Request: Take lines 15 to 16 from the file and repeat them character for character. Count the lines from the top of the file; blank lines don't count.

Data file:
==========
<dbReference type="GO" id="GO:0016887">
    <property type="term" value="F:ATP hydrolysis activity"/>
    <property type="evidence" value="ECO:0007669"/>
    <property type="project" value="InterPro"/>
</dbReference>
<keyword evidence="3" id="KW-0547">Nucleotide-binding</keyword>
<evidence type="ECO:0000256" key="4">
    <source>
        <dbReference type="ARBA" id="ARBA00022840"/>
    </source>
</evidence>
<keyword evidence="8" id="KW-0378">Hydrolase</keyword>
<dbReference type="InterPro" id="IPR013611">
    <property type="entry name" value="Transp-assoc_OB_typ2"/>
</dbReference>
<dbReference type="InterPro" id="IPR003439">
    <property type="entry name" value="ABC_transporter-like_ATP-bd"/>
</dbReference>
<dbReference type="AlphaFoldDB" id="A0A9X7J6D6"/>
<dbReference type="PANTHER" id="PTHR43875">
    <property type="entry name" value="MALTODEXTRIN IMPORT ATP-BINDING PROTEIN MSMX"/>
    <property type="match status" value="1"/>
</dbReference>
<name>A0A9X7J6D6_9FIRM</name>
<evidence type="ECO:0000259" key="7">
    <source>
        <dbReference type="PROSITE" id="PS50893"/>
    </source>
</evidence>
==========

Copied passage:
</dbReference>
<dbReference type="InterPro" id="IPR003439">